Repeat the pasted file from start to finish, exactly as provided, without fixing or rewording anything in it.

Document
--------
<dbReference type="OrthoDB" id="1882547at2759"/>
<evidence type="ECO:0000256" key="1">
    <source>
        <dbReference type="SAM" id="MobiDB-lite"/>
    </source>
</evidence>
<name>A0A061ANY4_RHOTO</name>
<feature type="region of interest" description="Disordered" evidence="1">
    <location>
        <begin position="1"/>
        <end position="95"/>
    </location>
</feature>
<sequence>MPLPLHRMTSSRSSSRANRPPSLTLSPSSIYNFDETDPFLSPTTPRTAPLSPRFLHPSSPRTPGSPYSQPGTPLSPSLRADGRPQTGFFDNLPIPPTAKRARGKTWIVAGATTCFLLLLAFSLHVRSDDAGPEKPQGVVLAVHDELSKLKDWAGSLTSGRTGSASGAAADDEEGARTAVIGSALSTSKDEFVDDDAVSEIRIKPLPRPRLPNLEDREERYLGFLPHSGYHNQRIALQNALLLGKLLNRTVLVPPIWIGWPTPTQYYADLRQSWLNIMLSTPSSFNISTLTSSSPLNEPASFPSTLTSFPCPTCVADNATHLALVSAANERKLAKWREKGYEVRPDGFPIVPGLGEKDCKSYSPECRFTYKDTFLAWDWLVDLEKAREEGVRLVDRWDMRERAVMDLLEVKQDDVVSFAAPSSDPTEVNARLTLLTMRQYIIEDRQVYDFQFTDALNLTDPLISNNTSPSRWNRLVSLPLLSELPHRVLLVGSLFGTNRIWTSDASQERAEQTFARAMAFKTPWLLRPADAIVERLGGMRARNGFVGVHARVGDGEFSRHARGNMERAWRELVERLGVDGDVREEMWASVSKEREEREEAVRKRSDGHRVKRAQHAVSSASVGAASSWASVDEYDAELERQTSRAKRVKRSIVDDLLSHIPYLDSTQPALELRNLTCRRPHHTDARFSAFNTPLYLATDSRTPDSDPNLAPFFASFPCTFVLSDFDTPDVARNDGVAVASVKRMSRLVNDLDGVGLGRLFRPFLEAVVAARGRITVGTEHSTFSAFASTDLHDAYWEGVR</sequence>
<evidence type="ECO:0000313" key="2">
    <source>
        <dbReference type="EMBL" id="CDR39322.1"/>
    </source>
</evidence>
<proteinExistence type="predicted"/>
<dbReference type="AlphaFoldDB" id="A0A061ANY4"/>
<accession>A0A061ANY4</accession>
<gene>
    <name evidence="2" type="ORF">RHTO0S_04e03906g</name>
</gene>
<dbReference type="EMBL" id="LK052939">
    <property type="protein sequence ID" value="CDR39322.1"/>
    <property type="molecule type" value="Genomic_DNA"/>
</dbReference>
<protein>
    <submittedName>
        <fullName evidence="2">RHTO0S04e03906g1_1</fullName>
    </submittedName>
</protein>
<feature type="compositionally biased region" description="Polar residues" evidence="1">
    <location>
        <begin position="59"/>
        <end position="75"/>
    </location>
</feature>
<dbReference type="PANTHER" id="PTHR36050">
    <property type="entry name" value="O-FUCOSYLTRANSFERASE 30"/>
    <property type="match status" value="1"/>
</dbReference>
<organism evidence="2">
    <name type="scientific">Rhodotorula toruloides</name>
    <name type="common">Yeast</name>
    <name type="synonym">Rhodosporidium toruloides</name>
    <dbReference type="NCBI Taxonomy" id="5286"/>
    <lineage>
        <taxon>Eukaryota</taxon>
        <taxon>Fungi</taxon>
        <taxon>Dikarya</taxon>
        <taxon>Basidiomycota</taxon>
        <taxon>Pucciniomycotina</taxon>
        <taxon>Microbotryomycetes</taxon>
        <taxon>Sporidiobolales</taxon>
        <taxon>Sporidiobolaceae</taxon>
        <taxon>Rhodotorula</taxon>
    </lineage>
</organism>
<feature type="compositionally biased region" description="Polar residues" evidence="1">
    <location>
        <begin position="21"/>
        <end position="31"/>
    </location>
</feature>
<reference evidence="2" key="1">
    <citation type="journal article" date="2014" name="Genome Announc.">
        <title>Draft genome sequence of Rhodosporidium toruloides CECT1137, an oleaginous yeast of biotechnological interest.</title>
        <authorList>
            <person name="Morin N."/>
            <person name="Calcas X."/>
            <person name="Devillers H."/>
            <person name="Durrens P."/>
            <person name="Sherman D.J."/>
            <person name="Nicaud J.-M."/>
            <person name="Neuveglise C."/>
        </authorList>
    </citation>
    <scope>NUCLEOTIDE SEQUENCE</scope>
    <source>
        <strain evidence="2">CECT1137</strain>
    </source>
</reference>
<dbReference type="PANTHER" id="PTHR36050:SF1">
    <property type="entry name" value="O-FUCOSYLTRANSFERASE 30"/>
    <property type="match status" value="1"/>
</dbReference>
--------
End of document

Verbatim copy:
<dbReference type="OrthoDB" id="1882547at2759"/>
<evidence type="ECO:0000256" key="1">
    <source>
        <dbReference type="SAM" id="MobiDB-lite"/>
    </source>
</evidence>
<name>A0A061ANY4_RHOTO</name>
<feature type="region of interest" description="Disordered" evidence="1">
    <location>
        <begin position="1"/>
        <end position="95"/>
    </location>
</feature>
<sequence>MPLPLHRMTSSRSSSRANRPPSLTLSPSSIYNFDETDPFLSPTTPRTAPLSPRFLHPSSPRTPGSPYSQPGTPLSPSLRADGRPQTGFFDNLPIPPTAKRARGKTWIVAGATTCFLLLLAFSLHVRSDDAGPEKPQGVVLAVHDELSKLKDWAGSLTSGRTGSASGAAADDEEGARTAVIGSALSTSKDEFVDDDAVSEIRIKPLPRPRLPNLEDREERYLGFLPHSGYHNQRIALQNALLLGKLLNRTVLVPPIWIGWPTPTQYYADLRQSWLNIMLSTPSSFNISTLTSSSPLNEPASFPSTLTSFPCPTCVADNATHLALVSAANERKLAKWREKGYEVRPDGFPIVPGLGEKDCKSYSPECRFTYKDTFLAWDWLVDLEKAREEGVRLVDRWDMRERAVMDLLEVKQDDVVSFAAPSSDPTEVNARLTLLTMRQYIIEDRQVYDFQFTDALNLTDPLISNNTSPSRWNRLVSLPLLSELPHRVLLVGSLFGTNRIWTSDASQERAEQTFARAMAFKTPWLLRPADAIVERLGGMRARNGFVGVHARVGDGEFSRHARGNMERAWRELVERLGVDGDVREEMWASVSKEREEREEAVRKRSDGHRVKRAQHAVSSASVGAASSWASVDEYDAELERQTSRAKRVKRSIVDDLLSHIPYLDSTQPALELRNLTCRRPHHTDARFSAFNTPLYLATDSRTPDSDPNLAPFFASFPCTFVLSDFDTPDVARNDGVAVASVKRMSRLVNDLDGVGLGRLFRPFLEAVVAARGRITVGTEHSTFSAFASTDLHDAYWEGVR</sequence>
<evidence type="ECO:0000313" key="2">
    <source>
        <dbReference type="EMBL" id="CDR39322.1"/>
    </source>
</evidence>
<proteinExistence type="predicted"/>
<dbReference type="AlphaFoldDB" id="A0A061ANY4"/>
<accession>A0A061ANY4</accession>
<gene>
    <name evidence="2" type="ORF">RHTO0S_04e03906g</name>
</gene>
<dbReference type="EMBL" id="LK052939">
    <property type="protein sequence ID" value="CDR39322.1"/>
    <property type="molecule type" value="Genomic_DNA"/>
</dbReference>
<protein>
    <submittedName>
        <fullName evidence="2">RHTO0S04e03906g1_1</fullName>
    </submittedName>
</protein>
<feature type="compositionally biased region" description="Polar residues" evidence="1">
    <location>
        <begin position="59"/>
        <end position="75"/>
    </location>
</feature>
<dbReference type="PANTHER" id="PTHR36050">
    <property type="entry name" value="O-FUCOSYLTRANSFERASE 30"/>
    <property type="match status" value="1"/>
</dbReference>
<organism evidence="2">
    <name type="scientific">Rhodotorula toruloides</name>
    <name type="common">Yeast</name>
    <name type="synonym">Rhodosporidium toruloides</name>
    <dbReference type="NCBI Taxonomy" id="5286"/>
    <lineage>
        <taxon>Eukaryota</taxon>
        <taxon>Fungi</taxon>
        <taxon>Dikarya</taxon>
        <taxon>Basidiomycota</taxon>
        <taxon>Pucciniomycotina</taxon>
        <taxon>Microbotryomycetes</taxon>
        <taxon>Sporidiobolales</taxon>
        <taxon>Sporidiobolaceae</taxon>
        <taxon>Rhodotorula</taxon>
    </lineage>
</organism>
<feature type="compositionally biased region" description="Polar residues" evidence="1">
    <location>
        <begin position="21"/>
        <end position="31"/>
    </location>
</feature>
<reference evidence="2" key="1">
    <citation type="journal article" date="2014" name="Genome Announc.">
        <title>Draft genome sequence of Rhodosporidium toruloides CECT1137, an oleaginous yeast of biotechnological interest.</title>
        <authorList>
            <person name="Morin N."/>
            <person name="Calcas X."/>
            <person name="Devillers H."/>
            <person name="Durrens P."/>
            <person name="Sherman D.J."/>
            <person name="Nicaud J.-M."/>
            <person name="Neuveglise C."/>
        </authorList>
    </citation>
    <scope>NUCLEOTIDE SEQUENCE</scope>
    <source>
        <strain evidence="2">CECT1137</strain>
    </source>
</reference>
<dbReference type="PANTHER" id="PTHR36050:SF1">
    <property type="entry name" value="O-FUCOSYLTRANSFERASE 30"/>
    <property type="match status" value="1"/>
</dbReference>